Question 6: Bonding projects should create jobs in order to be included in the final bonding bill. Our state has traditionally held to good accounting practices that bonding shouldn’t exceed 3 percent of a budget. I wouldn’t jeopardize our bond rating by going beyond that. Projects should be ranked by how many jobs they’ll create, and how soon they can start, then be funded up to 3 percent, which would be something less than a billion dollars/biennium. I voted for many Camp Ripley bonding projects which created jobs in our area. My opponent voted against a $19.5 million Camp Ripley project last session.
Paul Gazelka, GOP Candidate, Senate District 9
Introduction: Paul Gazelka lives in Fairview Township, north of Pillager. He and his wife, Maralee, have been married 30 years and have five children. They love the outdoors and spend their free time camping, hunting, boating and biking. Paul also enjoys riding his motorcycle. Paul is a State Farm Insurance agent in the Lakes area. At the State Capitol, Sen. Gazelka is Assistant Majority Leader and serves on the Veterans, State Government, Environment and Transportation Committees. He also serves as the vice chair of the Commerce Committee. Paul is endorsed by MCCL, NFIB, Minnesota Chamber, Minnesota Farm Bureau and NRA.
Question 1: The reason I’m a Republican and an Assistant Majority Leader is because I embrace their core tenants. We should reduce the debt by reducing the continual increase in government spending rather than raising taxes. We should promote pro-life and marriage. We should require photo ID for voting. I support second amendment rights. Parents should be in charge of determining what education option is best for their children. We need to help job-creators grow jobs by reducing government red tape, reducing property taxes, and frivolous lawsuits on them. I could not be with a party that was far from these ideals.
Question 2: Getting anything done in a polarized environment is determined by how well you build relationships with people in both parties. I have met multiple times with our DFL Governor. My goal is to build a solid, trusting relationship. As a result, many of my pieces of legislation became law, signed by the Governor. I passed legislation that included pro-gun legislation, business permitting reform, local education equipment purchasing, reforming green acres for farmers, a wolf hunt, allowing people to purchase a fishing license even in the middle of a shutdown, reducing auto insurance fraud and more. It’s called getting things done.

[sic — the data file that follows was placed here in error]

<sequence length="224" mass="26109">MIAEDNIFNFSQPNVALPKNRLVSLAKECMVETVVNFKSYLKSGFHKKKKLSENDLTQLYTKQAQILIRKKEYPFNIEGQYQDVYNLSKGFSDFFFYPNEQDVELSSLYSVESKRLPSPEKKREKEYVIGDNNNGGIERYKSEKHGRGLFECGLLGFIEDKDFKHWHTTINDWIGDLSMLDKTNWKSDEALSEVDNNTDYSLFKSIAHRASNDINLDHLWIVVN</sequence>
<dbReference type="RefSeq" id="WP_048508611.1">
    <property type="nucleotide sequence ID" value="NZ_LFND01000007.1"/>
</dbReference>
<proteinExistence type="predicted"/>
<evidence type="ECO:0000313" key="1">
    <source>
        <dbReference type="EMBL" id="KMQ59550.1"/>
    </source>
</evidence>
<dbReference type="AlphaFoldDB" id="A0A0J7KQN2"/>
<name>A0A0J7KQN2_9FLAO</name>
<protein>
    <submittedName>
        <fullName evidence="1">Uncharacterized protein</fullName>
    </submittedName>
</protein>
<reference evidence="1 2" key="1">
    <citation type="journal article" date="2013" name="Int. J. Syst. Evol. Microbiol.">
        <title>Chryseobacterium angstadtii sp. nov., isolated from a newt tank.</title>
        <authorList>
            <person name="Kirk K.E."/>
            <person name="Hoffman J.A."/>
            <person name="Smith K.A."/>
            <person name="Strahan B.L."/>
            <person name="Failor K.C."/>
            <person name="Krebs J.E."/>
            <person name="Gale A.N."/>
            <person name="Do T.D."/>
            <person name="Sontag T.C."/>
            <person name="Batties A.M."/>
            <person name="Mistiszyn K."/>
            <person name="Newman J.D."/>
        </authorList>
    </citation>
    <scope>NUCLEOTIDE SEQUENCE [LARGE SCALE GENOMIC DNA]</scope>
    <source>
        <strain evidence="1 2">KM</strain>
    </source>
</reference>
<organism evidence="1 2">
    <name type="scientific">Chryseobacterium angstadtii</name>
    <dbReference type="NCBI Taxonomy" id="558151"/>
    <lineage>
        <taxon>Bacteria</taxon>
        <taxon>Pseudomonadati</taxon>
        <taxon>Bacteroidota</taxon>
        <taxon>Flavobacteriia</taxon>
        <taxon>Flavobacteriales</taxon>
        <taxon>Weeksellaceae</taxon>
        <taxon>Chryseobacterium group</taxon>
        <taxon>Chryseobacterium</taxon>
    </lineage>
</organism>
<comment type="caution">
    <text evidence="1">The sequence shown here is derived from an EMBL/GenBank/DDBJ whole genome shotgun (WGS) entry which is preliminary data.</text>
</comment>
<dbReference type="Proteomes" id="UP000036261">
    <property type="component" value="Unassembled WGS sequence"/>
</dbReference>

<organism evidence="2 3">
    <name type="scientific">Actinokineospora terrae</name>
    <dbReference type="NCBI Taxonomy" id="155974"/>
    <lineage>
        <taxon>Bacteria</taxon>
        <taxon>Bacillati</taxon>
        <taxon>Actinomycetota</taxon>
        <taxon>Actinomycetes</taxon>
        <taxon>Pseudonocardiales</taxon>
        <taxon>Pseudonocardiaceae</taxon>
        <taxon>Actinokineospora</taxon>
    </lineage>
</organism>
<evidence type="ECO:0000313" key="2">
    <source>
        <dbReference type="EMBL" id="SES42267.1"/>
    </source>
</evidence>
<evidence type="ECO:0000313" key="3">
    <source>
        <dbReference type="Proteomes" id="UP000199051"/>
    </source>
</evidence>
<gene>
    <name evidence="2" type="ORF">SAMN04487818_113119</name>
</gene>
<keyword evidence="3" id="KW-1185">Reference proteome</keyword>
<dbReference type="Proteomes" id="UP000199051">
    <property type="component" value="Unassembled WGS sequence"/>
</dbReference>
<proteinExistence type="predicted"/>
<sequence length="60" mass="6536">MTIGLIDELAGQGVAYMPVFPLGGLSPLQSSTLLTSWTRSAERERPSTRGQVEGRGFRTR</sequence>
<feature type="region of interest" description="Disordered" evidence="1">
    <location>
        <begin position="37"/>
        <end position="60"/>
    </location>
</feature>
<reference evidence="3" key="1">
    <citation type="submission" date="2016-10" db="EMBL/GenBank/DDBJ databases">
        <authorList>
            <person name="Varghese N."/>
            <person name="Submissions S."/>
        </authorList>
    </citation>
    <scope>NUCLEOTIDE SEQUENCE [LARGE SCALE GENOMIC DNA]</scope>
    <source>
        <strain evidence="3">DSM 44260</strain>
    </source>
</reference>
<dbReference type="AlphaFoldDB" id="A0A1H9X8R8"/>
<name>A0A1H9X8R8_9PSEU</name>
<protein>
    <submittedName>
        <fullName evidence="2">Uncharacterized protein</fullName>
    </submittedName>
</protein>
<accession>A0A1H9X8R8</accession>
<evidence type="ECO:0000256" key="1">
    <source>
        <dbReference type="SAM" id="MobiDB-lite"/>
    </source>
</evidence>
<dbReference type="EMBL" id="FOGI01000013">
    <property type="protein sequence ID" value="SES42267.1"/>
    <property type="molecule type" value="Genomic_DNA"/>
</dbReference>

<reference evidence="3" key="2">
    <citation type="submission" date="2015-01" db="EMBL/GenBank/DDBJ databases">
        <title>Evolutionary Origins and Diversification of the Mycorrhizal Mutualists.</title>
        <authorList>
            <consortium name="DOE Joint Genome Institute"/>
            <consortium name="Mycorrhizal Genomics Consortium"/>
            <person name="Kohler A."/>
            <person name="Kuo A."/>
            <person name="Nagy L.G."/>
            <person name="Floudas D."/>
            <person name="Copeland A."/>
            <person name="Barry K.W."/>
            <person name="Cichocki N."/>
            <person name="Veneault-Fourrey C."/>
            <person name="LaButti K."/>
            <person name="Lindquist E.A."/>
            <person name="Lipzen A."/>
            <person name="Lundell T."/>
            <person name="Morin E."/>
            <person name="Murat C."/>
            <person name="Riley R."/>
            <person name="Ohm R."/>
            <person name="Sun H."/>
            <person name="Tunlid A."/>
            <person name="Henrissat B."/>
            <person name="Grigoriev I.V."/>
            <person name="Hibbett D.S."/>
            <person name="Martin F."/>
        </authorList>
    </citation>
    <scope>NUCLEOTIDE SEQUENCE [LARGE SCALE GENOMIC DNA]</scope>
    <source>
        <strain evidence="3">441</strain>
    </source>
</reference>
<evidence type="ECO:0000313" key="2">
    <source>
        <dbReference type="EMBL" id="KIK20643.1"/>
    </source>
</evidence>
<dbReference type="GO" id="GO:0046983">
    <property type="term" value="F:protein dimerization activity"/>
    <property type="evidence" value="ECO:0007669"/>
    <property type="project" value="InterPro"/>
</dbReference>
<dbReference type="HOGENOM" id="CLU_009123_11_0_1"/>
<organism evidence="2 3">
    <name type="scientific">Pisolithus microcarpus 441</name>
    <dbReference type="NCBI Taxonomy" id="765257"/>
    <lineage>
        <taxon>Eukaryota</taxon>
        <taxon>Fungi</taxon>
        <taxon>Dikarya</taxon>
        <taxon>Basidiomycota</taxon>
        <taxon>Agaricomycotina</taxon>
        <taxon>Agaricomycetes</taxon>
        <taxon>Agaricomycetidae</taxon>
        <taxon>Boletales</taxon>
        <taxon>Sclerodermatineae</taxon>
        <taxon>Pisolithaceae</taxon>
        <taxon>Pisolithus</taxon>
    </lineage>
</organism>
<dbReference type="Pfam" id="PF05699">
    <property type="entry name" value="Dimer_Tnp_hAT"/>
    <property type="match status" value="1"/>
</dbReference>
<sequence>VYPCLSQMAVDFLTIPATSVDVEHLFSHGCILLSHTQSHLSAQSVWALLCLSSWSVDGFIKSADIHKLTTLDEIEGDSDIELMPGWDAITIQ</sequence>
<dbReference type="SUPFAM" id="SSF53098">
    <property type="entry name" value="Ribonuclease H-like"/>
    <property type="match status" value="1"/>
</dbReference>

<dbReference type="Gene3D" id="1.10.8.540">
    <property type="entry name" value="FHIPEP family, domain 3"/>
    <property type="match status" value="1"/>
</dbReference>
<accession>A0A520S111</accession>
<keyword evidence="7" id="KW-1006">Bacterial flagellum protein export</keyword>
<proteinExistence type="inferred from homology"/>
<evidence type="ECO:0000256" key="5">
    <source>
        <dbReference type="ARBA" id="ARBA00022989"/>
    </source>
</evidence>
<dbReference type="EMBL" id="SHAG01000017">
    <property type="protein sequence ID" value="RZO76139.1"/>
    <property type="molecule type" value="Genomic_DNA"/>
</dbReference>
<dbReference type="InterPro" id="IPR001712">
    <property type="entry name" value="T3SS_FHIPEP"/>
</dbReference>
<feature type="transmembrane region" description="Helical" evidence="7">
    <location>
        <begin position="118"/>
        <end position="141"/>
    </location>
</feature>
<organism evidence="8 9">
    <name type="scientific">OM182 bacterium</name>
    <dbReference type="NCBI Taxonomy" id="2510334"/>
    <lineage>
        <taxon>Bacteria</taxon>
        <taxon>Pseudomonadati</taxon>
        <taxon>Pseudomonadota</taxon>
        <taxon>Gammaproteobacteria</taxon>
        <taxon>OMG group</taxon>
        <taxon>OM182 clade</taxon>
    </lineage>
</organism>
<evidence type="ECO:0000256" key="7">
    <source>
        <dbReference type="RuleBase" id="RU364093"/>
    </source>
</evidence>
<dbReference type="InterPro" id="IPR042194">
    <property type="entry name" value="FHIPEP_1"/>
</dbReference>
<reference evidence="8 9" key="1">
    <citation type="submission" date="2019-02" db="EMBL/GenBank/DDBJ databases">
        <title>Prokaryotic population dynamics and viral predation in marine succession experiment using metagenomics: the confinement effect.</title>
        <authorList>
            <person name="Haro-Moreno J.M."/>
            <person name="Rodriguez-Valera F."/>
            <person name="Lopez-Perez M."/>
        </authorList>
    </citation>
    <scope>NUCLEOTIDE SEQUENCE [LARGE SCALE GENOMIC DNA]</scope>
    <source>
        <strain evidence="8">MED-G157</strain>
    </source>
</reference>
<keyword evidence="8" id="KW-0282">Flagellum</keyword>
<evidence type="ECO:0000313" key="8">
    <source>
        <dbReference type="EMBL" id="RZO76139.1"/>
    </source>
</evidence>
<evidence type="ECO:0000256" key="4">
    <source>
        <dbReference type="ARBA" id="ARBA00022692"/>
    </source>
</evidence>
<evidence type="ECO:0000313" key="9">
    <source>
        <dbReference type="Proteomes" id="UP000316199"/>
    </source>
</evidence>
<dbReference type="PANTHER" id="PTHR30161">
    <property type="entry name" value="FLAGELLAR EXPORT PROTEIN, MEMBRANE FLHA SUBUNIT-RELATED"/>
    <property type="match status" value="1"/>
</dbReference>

Question 3: Core principles, like being pro-life, supporting traditional marriage, controlling unsustainable debt should never be compromised. But sometimes you have to make choices between bad and worse. We compromised with the Governor to end the shutdown. We passed a balanced budget that did not raise taxes, but the Governor vetoed that. Then we agreed to delaying payments to schools and tobacco bonds to end the shutdown. I was adamantly against the education shift, but agreed to compromise with the Governor because that was the only choice I had to end the shutdown. That shift should be completely paid back by November.
Question 4: The new legislature is not going to face a $2 billion budget shortfall. The February 2011 forecast showed that we turned the November 2010 $6 billion deficit into a $1.2 billion surplus. It also projected that next year, 2013, we would have a $1.2 billion deficit because government spending is growing too fast. However, since February, new monthly reports show that we have collected over $400 million more in revenue than projected and we refilled a billion dollars in cash flow accounts that were near zero when we started. We will balance the budget by reducing the spending increases.
Question 5: Absolutely. School shifts, or delaying payments to schools, has been going on since 1983. In 2010, when my opponent was in office, he voted for about $2 billion of shifts to balance the budget … and never paid it back. To end the shutdown, we agreed to shift another $700 million. We already paid $300 million back and passed legislation to pay over $400 million back … vetoed by the Governor. In November, about $400 million should automatically be paid back because of the excess surplus. To cover the interest cost, we increased funding to schools; $50 per pupil and added a literacy bonus.